By Allen Smith
The conflict between the federal government and Apple over a locked iPhone that belonged to one of the shooters in the San Bernardino, Calif., terrorist attack is reminiscent of a more everyday situation that organizations may face, with employers and employees at loggerheads over encrypted mobile devices. The stakes may not be as high, but employees may adamantly oppose giving their employers access to their electronic devices.
A note first about what’s at stake in the Apple case:
“If Apple were to provide a code crack to give law enforcement access to data that’s supposed to be secure, the public will lose confidence in [the company] and it could be detrimental for Apple, as well as to any company in the wireless or computer industries,” said Gordon Berger, an attorney with FordHarrison in Atlanta. “In addition, releasing code of this sort could lead it to falling into the wrong hands, which could lead to massive data breaches, cyberterrorism and the like.”
The government’s interests in using the code—and possibly, information in the iPhone—to find out more details about the terrorist suspects’ plans regarding the shooting in December are apparent.
In a more general sense, here’s how employers can avoid confrontation with employees over access to company data on an employee’s personal device: Prevent the problem before it happens by creating backdoor provisions before allowing employees to access company information.
Employees’ stance about their right to privacy on their own devices can be just as entrenched as an employer’s defense regarding the right to access company information that may be stored on a personal device. The standoff usually takes place when employees are allowed to take advantage of bring-your-own-device (BYOD) policies.
“If employers permit employees to use a personal iPhone or any other personal device with strong encryption for work without planning for future access by the employer to information on the phone, the employer likely will have substantial difficulty getting access to information for investigations, to protect its confidential information and to implement a litigation hold when relations with the employee sour,” said Philip L. Gordon, co-chair of Littler’s Privacy and Background Checks Practice Group in Denver.
“Employers should permit employees to use an encrypted personal device for work only as part of a deliberate BYOD program that permits employers to protect their interests while balancing employees’ privacy interests in their phone,” Gordon said. “In addition, employers should prohibit employees from installing any encryption on any company-owned device unless the employer manages the encryption; otherwise, the employee can effectively turn the company-owned device into a ‘brick.’ ”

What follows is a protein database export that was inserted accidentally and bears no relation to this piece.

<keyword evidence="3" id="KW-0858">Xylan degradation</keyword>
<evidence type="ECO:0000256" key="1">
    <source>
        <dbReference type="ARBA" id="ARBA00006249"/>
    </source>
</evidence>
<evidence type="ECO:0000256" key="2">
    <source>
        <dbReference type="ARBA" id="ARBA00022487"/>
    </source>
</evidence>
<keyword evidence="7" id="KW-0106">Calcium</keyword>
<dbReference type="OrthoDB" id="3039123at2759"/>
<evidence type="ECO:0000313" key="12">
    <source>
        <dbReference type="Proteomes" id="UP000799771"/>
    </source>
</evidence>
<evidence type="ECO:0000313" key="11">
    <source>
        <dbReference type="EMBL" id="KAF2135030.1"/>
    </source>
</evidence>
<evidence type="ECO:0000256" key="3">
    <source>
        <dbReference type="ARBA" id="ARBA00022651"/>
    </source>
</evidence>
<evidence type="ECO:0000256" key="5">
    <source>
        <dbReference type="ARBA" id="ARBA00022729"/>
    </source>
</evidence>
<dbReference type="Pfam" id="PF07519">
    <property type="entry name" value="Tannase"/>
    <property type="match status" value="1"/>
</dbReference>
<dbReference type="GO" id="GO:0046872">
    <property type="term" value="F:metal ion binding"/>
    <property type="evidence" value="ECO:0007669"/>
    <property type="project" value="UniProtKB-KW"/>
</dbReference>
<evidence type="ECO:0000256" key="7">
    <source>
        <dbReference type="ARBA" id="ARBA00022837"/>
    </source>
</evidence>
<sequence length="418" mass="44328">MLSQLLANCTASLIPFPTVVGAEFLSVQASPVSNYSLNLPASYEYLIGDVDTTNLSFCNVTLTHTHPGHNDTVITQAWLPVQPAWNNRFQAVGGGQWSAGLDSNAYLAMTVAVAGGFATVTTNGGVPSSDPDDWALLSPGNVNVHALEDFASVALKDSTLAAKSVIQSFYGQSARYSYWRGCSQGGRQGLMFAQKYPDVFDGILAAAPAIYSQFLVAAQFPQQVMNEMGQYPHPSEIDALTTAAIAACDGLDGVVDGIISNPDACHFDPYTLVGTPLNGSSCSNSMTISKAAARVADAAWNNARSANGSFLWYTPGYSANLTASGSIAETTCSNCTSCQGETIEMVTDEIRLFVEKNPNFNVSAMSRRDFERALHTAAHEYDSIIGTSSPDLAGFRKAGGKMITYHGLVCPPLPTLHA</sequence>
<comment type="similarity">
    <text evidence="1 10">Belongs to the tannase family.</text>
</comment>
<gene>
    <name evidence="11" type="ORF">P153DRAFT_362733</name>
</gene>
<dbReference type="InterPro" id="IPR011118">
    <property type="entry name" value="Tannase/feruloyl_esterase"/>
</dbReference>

As BYOD becomes increasingly prevalent, “neither employers nor law enforcement will be able to get access to corporate data without the employee’s cooperation or a court order,” Gordon predicted.
He said that with BYOD, the employee can simply refuse to provide the device or the password. “Encryption and other security controls will only complicate the issue. However, in that scenario, I believe the employer or law enforcement could get a court order requiring the employee to disclose the password.”
Employers may choose to encrypt their own mobile devices, such as laptops, smartphones and tablets, because encryption is effectively required by a particular regulatory regime, such as the Health Insurance Portability and Accountability Act or Massachusetts’ information security regulations.
“Even when there is no regulatory obligation to encrypt, encryption reduces the risk of a security breach that requires notification because all breach notification laws have a safe harbor for encrypted data,” Gordon explained. “Employers also may encrypt to protect trade secrets.”
Much of the information on a portable device that is owned by the employer usually is accessible on the corporate e-mail or network server or, if employees back up local hard drives, on back-ups, he noted. “Consequently, the encryption often will not pose a barrier to access information.” If the device is owned by the employer, though, and the information can’t be accessed easily elsewhere, the employer can demand the employee’s password to the device since the employer owns it, as well as the information on the device. Note that this is different from the situation regarding social media sites, since employers are prohibited in many states from asking for their employees’ passwords to these sites.
“The one situation where an employer might have a problem is where the information is not available anywhere besides the encrypted portable device, and the employee refuses to provide the password,” Gordon said. “If the employer did not set up an alternate decryption key option, i.e., a backdoor, or otherwise manage encryption carefully, then the mobile device would be a ‘brick.’ ”
Allen Smith, J.D., is the manager of workplace law content for SHRM. Follow him @SHRMlegaleditor.